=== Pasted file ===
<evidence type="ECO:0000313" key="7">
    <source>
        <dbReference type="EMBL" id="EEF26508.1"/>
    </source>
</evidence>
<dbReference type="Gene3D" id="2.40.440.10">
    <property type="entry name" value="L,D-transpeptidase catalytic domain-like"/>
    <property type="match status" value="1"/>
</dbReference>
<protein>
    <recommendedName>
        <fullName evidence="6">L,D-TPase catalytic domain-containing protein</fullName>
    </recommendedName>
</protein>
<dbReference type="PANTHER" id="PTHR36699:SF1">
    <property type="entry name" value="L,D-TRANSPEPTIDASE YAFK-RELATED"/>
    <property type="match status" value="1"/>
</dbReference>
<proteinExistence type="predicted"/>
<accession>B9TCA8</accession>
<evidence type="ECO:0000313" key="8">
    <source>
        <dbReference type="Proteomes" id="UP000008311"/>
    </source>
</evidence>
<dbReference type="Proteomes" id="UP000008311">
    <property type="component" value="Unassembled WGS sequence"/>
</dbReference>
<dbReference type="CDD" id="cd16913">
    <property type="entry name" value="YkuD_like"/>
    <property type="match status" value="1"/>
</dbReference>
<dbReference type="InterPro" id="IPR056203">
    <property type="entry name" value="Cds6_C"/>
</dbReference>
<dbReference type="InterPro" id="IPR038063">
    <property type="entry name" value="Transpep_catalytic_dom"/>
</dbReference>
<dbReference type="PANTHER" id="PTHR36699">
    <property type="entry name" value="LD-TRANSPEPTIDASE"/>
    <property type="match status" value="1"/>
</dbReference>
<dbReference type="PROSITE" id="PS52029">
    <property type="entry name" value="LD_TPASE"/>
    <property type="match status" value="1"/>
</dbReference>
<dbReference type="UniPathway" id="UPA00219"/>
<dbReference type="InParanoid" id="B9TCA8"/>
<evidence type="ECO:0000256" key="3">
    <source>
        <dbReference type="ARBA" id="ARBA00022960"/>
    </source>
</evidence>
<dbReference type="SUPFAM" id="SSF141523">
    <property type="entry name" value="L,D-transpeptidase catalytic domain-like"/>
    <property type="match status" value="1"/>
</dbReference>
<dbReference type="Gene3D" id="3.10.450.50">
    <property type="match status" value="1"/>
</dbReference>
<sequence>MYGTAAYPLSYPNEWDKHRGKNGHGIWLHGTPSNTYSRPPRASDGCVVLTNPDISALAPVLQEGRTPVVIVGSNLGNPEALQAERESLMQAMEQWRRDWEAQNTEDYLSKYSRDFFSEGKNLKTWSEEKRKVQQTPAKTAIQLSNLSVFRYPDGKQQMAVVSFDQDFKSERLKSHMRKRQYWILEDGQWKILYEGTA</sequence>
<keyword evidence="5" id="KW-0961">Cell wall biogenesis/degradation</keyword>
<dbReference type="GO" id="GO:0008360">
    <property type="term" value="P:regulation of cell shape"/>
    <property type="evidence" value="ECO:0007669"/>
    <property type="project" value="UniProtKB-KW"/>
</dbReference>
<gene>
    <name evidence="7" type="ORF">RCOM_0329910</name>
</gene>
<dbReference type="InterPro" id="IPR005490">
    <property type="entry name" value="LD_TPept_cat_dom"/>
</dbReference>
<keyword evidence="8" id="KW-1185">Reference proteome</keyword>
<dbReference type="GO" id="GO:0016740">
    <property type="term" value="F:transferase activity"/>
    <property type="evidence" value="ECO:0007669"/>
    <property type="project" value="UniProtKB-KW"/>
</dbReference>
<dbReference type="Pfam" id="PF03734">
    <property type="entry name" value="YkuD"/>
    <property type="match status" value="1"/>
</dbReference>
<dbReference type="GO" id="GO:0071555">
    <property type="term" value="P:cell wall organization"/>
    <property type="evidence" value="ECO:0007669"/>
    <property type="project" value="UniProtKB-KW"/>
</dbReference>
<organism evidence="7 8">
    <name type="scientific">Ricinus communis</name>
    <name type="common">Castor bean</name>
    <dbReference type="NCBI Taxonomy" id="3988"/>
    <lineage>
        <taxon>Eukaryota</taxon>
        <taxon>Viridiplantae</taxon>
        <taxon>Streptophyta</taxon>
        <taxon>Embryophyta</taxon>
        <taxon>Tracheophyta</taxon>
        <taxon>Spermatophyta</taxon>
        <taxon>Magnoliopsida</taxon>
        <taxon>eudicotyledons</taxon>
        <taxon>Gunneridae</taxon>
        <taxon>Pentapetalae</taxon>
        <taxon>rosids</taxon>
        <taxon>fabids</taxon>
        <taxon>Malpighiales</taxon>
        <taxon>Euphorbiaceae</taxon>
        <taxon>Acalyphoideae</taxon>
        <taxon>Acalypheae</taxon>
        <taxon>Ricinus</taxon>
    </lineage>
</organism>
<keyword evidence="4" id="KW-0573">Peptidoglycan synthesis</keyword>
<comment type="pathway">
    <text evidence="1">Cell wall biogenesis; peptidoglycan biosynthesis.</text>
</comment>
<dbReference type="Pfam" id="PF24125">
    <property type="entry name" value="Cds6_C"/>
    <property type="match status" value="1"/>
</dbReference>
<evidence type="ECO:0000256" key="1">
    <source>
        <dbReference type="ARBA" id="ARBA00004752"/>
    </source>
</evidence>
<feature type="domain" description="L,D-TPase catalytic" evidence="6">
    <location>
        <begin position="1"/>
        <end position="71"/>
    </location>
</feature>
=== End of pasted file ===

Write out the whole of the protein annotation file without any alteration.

<evidence type="ECO:0000313" key="7">
    <source>
        <dbReference type="EMBL" id="EEF26508.1"/>
    </source>
</evidence>
<dbReference type="Gene3D" id="2.40.440.10">
    <property type="entry name" value="L,D-transpeptidase catalytic domain-like"/>
    <property type="match status" value="1"/>
</dbReference>
<protein>
    <recommendedName>
        <fullName evidence="6">L,D-TPase catalytic domain-containing protein</fullName>
    </recommendedName>
</protein>
<dbReference type="PANTHER" id="PTHR36699:SF1">
    <property type="entry name" value="L,D-TRANSPEPTIDASE YAFK-RELATED"/>
    <property type="match status" value="1"/>
</dbReference>
<proteinExistence type="predicted"/>
<accession>B9TCA8</accession>
<evidence type="ECO:0000313" key="8">
    <source>
        <dbReference type="Proteomes" id="UP000008311"/>
    </source>
</evidence>
<dbReference type="Proteomes" id="UP000008311">
    <property type="component" value="Unassembled WGS sequence"/>
</dbReference>
<dbReference type="CDD" id="cd16913">
    <property type="entry name" value="YkuD_like"/>
    <property type="match status" value="1"/>
</dbReference>
<dbReference type="InterPro" id="IPR056203">
    <property type="entry name" value="Cds6_C"/>
</dbReference>
<dbReference type="InterPro" id="IPR038063">
    <property type="entry name" value="Transpep_catalytic_dom"/>
</dbReference>
<dbReference type="PANTHER" id="PTHR36699">
    <property type="entry name" value="LD-TRANSPEPTIDASE"/>
    <property type="match status" value="1"/>
</dbReference>
<dbReference type="PROSITE" id="PS52029">
    <property type="entry name" value="LD_TPASE"/>
    <property type="match status" value="1"/>
</dbReference>
<dbReference type="UniPathway" id="UPA00219"/>
<dbReference type="InParanoid" id="B9TCA8"/>
<evidence type="ECO:0000256" key="3">
    <source>
        <dbReference type="ARBA" id="ARBA00022960"/>
    </source>
</evidence>
<dbReference type="SUPFAM" id="SSF141523">
    <property type="entry name" value="L,D-transpeptidase catalytic domain-like"/>
    <property type="match status" value="1"/>
</dbReference>
<dbReference type="Gene3D" id="3.10.450.50">
    <property type="match status" value="1"/>
</dbReference>
<sequence>MYGTAAYPLSYPNEWDKHRGKNGHGIWLHGTPSNTYSRPPRASDGCVVLTNPDISALAPVLQEGRTPVVIVGSNLGNPEALQAERESLMQAMEQWRRDWEAQNTEDYLSKYSRDFFSEGKNLKTWSEEKRKVQQTPAKTAIQLSNLSVFRYPDGKQQMAVVSFDQDFKSERLKSHMRKRQYWILEDGQWKILYEGTA</sequence>
<keyword evidence="5" id="KW-0961">Cell wall biogenesis/degradation</keyword>
<dbReference type="GO" id="GO:0008360">
    <property type="term" value="P:regulation of cell shape"/>
    <property type="evidence" value="ECO:0007669"/>
    <property type="project" value="UniProtKB-KW"/>
</dbReference>
<gene>
    <name evidence="7" type="ORF">RCOM_0329910</name>
</gene>
<dbReference type="InterPro" id="IPR005490">
    <property type="entry name" value="LD_TPept_cat_dom"/>
</dbReference>
<keyword evidence="8" id="KW-1185">Reference proteome</keyword>
<dbReference type="GO" id="GO:0016740">
    <property type="term" value="F:transferase activity"/>
    <property type="evidence" value="ECO:0007669"/>
    <property type="project" value="UniProtKB-KW"/>
</dbReference>
<dbReference type="Pfam" id="PF03734">
    <property type="entry name" value="YkuD"/>
    <property type="match status" value="1"/>
</dbReference>
<dbReference type="GO" id="GO:0071555">
    <property type="term" value="P:cell wall organization"/>
    <property type="evidence" value="ECO:0007669"/>
    <property type="project" value="UniProtKB-KW"/>
</dbReference>
<organism evidence="7 8">
    <name type="scientific">Ricinus communis</name>
    <name type="common">Castor bean</name>
    <dbReference type="NCBI Taxonomy" id="3988"/>
    <lineage>
        <taxon>Eukaryota</taxon>
        <taxon>Viridiplantae</taxon>
        <taxon>Streptophyta</taxon>
        <taxon>Embryophyta</taxon>
        <taxon>Tracheophyta</taxon>
        <taxon>Spermatophyta</taxon>
        <taxon>Magnoliopsida</taxon>
        <taxon>eudicotyledons</taxon>
        <taxon>Gunneridae</taxon>
        <taxon>Pentapetalae</taxon>
        <taxon>rosids</taxon>
        <taxon>fabids</taxon>
        <taxon>Malpighiales</taxon>
        <taxon>Euphorbiaceae</taxon>
        <taxon>Acalyphoideae</taxon>
        <taxon>Acalypheae</taxon>
        <taxon>Ricinus</taxon>
    </lineage>
</organism>
<keyword evidence="4" id="KW-0573">Peptidoglycan synthesis</keyword>
<comment type="pathway">
    <text evidence="1">Cell wall biogenesis; peptidoglycan biosynthesis.</text>
</comment>
<dbReference type="Pfam" id="PF24125">
    <property type="entry name" value="Cds6_C"/>
    <property type="match status" value="1"/>
</dbReference>
<evidence type="ECO:0000256" key="1">
    <source>
        <dbReference type="ARBA" id="ARBA00004752"/>
    </source>
</evidence>
<feature type="domain" description="L,D-TPase catalytic" evidence="6">
    <location>
        <begin position="1"/>
        <end position="71"/>
    </location>
</feature>